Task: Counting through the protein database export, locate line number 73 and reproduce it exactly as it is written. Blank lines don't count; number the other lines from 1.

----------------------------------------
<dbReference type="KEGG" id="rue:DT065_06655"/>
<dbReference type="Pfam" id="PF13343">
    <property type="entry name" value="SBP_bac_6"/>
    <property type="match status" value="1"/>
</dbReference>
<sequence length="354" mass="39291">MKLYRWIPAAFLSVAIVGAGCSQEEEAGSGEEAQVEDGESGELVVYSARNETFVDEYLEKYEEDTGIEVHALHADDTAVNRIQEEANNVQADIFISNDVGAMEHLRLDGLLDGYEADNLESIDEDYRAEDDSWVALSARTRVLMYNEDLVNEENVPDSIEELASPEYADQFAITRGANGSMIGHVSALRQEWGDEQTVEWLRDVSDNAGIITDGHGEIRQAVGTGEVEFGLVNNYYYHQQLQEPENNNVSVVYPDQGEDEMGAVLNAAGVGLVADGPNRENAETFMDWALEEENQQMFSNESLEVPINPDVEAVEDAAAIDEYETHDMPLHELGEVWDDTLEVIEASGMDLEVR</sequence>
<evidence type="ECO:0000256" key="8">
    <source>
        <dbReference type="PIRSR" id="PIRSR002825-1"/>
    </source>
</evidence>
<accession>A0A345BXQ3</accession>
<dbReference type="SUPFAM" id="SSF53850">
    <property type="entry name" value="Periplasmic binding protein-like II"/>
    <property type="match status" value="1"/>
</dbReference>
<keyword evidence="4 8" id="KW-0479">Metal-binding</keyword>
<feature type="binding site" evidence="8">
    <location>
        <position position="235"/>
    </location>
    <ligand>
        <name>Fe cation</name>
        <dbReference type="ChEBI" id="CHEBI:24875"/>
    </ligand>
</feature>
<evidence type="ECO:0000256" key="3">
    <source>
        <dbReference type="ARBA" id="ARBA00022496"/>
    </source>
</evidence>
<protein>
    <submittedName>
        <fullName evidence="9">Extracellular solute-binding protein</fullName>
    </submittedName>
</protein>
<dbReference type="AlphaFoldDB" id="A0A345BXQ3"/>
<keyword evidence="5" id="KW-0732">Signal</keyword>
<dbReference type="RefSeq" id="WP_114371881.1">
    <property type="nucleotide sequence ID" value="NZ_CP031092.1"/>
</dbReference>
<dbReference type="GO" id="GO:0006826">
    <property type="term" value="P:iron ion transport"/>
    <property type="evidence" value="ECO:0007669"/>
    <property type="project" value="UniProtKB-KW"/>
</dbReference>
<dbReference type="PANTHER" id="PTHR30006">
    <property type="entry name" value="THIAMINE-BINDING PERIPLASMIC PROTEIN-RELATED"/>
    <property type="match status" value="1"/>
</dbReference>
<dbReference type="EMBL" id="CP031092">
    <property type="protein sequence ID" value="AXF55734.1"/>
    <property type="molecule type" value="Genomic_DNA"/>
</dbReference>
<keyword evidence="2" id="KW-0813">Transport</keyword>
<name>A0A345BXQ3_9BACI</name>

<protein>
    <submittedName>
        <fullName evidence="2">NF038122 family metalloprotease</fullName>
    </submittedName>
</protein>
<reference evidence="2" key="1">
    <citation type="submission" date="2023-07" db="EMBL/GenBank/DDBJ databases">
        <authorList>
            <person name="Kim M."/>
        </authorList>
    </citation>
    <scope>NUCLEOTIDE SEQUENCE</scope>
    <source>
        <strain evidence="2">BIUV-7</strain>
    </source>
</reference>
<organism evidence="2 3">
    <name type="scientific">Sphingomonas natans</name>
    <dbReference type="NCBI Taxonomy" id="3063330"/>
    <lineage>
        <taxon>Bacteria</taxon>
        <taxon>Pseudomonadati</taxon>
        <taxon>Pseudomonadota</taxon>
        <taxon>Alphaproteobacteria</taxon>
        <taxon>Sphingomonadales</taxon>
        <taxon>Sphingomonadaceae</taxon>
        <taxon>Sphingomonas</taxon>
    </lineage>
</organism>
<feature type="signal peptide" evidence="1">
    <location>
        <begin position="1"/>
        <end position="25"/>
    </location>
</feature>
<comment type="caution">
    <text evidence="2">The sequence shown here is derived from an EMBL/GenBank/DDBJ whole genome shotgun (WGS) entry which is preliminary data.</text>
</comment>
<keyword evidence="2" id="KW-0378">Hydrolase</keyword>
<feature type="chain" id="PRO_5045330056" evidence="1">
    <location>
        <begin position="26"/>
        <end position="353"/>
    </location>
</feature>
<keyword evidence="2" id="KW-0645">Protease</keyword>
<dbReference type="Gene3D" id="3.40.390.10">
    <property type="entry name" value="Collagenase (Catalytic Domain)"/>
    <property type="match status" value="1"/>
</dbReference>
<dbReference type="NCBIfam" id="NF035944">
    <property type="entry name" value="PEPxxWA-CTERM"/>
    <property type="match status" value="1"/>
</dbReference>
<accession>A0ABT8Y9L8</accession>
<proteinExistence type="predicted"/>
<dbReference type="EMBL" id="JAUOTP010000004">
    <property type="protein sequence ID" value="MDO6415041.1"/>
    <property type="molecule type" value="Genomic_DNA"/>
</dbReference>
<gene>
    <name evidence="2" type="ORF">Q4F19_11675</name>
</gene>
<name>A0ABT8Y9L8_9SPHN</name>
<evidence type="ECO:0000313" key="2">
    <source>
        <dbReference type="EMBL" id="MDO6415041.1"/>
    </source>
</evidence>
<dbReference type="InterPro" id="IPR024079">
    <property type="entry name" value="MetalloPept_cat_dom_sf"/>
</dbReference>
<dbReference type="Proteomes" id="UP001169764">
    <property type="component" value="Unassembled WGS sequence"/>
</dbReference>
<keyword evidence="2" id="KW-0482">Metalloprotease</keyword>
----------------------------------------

<organism evidence="2 3">